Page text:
New Girl, Season 1

I boycotted New Girl for almost an entire year. I watched the pilot and found it average. Then, a few people told me in passing that I reminded them of Zooey Deschanel’s character on the show, which I took as a grave insult because of the fact that the show was tossing around the word “adorkable” like it was a hot potato. (And I was pretty sure they didn’t mean that I looked like her, which would be awesome. Whatever.) Anyway, time passed, the boycott continued. Then, I happened upon an episode of the Nerdist Writers Panel, a podcast featuring TV writers, with Liz Meriweather on the panel. After listening to her for about five minutes, I decided that we would have been best friends had we grown up together, and I immediately decided to give her new show a new shot. I’m quite pleased that I did.

New Girl is the first show I’ve watched more than 7 episodes of in a row since, uh, Dexter. Obviously not for the same reasons. It may have had something to do with it being a Saturday. But this show, somehow, gave me exactly what I had been looking for in a comedy. And, much to my surprise, I found myself identifying with Zooey’s Jess Day and being totally fine with it.

Jess starts out quirky, which is no surprise to Zooey followers, but over the course of the season she actually becomes a real-life person. I had no idea that Zooey could actually act, or even just play a character not exactly like herself, but she really can. There are notes of her older sister Emily’s quiet maturity, but Zooey has a different set of subtle skills that come out as the show progresses. The writers shed some of Jess’ quirkiness and lady-childishness, and by the end of the season we see why we should love her as much as her dude roommates do. She yells, she fights, she laughs, and she cares. “Adorkable” would be the last word I’d use to describe her, or anyone, who’s living her life without wearing sex appeal on her sleeves. It’s a refreshing change to have the “hot” girl be the best friend—not that Zooey isn’t gorgeous herself.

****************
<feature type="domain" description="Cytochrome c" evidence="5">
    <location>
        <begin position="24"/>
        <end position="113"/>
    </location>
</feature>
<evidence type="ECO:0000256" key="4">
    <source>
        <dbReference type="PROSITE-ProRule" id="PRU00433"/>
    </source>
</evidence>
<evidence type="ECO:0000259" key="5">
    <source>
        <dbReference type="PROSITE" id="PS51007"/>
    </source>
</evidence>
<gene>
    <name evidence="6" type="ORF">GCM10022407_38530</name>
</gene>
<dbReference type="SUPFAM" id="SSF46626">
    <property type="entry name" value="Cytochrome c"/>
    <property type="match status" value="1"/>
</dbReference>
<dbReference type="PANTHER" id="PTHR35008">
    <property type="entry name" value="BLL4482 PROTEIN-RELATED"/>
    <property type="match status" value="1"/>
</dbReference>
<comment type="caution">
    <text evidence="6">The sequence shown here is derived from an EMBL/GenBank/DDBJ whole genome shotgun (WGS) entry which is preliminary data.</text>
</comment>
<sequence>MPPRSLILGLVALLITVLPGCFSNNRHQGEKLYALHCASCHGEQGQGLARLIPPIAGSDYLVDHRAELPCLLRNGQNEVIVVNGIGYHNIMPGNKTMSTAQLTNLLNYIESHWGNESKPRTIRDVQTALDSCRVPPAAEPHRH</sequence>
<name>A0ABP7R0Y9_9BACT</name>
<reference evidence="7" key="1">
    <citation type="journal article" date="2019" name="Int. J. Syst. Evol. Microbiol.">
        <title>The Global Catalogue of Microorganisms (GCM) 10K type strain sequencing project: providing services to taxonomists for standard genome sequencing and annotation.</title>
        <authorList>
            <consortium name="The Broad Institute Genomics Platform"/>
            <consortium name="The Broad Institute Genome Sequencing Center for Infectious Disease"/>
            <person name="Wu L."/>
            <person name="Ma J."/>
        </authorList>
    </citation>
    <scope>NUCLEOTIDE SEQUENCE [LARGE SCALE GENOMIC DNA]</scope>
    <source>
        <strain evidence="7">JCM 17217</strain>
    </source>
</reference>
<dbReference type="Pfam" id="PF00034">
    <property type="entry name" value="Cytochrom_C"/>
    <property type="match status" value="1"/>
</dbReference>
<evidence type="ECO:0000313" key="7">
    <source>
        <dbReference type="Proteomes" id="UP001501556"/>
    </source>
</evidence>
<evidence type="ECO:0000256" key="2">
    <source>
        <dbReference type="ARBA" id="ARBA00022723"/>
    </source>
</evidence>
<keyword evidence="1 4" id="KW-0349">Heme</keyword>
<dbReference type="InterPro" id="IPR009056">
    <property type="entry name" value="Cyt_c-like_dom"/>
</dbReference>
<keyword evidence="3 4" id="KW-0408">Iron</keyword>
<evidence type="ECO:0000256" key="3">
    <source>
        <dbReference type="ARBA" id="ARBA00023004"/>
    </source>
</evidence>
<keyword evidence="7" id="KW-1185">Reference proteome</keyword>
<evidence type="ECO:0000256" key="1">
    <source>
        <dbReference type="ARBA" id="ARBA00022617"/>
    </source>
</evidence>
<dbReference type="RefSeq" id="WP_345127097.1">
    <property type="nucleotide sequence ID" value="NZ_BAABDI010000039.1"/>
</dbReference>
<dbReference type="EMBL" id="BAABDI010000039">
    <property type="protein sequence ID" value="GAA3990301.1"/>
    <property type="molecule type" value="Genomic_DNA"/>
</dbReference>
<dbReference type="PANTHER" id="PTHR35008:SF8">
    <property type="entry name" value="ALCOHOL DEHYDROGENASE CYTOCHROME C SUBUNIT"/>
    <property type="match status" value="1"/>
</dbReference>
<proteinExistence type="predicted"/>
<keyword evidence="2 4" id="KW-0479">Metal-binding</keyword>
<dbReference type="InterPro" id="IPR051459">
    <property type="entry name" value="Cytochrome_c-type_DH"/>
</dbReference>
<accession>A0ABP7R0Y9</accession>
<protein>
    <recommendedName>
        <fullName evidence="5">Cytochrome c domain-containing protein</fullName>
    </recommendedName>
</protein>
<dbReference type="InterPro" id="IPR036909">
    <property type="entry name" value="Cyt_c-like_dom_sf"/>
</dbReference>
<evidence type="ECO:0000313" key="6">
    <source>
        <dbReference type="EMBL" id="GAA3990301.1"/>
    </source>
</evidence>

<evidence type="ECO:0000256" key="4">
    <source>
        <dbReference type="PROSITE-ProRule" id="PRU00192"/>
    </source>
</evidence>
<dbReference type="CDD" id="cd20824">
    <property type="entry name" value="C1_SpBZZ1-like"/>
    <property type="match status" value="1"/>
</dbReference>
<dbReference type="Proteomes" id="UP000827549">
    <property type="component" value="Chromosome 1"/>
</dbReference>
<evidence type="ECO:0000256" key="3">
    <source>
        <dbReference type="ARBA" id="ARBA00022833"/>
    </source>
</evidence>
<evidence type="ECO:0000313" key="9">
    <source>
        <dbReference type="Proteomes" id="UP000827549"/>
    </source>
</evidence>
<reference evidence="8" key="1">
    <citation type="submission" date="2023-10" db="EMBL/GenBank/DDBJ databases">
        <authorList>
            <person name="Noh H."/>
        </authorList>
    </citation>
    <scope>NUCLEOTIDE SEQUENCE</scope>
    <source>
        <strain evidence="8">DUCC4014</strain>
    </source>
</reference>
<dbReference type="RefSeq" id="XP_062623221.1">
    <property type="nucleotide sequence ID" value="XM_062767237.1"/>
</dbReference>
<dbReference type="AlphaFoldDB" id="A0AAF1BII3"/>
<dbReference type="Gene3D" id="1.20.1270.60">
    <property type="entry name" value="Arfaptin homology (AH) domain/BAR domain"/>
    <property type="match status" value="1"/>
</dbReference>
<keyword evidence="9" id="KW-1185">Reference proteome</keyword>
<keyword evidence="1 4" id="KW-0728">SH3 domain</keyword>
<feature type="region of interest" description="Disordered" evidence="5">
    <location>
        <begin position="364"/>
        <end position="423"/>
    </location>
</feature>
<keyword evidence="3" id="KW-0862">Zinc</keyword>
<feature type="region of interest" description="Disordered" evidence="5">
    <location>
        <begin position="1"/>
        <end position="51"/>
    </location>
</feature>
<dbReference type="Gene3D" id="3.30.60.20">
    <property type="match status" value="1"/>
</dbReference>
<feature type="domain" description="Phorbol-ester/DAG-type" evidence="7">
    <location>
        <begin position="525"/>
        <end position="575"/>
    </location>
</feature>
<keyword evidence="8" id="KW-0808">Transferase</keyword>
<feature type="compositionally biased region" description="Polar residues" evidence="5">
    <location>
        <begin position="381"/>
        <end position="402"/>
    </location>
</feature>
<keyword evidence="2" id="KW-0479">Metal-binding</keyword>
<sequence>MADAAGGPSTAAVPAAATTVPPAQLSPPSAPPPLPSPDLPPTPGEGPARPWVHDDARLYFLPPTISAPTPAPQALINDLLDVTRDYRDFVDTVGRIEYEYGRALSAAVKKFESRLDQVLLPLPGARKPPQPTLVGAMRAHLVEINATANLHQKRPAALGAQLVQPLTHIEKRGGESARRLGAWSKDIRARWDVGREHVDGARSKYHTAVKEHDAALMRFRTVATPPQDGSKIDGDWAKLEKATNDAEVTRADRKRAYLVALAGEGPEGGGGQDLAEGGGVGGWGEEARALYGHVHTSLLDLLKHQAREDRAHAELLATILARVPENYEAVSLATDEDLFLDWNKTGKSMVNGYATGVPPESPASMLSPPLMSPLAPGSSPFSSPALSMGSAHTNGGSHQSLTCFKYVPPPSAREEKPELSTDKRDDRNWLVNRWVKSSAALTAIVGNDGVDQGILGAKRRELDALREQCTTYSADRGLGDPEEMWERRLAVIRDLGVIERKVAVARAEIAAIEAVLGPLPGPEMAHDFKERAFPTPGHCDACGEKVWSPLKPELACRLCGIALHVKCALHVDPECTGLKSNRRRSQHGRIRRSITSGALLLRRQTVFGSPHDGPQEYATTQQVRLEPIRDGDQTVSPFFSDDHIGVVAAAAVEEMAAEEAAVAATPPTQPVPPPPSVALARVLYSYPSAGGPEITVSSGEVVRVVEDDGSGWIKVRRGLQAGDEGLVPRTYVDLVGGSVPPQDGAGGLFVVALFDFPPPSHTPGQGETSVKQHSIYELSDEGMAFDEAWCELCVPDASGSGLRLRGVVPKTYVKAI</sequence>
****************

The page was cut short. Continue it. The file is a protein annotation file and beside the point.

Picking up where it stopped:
The best friend, the aforementioned hottie, is more than just a pretty face, too. Hannah Simone looks like the girl you want to hate, but it’s impossible to hate her CeCe. She experiences more believable ups and downs than what you might expect of a model—she falls for a nerdy guy, she thinks she might be pregnant, she seems grounded when doling out advice but can’t admit her own feelings out loud.

And the roommates, well, they’re the true heart of the show (even though Zooey plays the title character). Between Nick (Jake Johnson), Winston (Lamorne Morris), and Schmidt (Max Greenfield), Jess doesn’t realize how great she has it. I’d hang out with any one of these guys any day. I know they’re fictional. But I would. Morris’ Winston is probably the moral center, because he tends to have the sanest reactions to whatever insanity ensues. Johnson’s Nick is the most heartthrobby of the bunch, but in an unconventional way. He and Jess have a palpable tension, but it’s real and ambiguous and, at times, kind of beautiful. Even as each of them dates awesome guest-stars (Justin Long, Dermot Mulroney, and Ryan Kwanten for Jess; Lizzy Caplan and Mary Elizabeth Ellis for Nick), there’s always this floating will-they-won’t-they, but there are so many other great aspects to the show that it’s easy and fine to forget about. And by “other great aspects,” I mean Schmidt.

Max Greenfield is a revelation. This guy deserves every award he’s been nominated for, and then some. Of course, he’d be nothing without the brilliant writers who give him such great material, but they’d be nothing without his delivery. This guy says things like “Russian nesting doll situation” when referring to having sex with a possibly pregnant woman and “describe it to them as a battered highway cone” when referring to his own penile injury. I haven’t laughed this hard in awhile.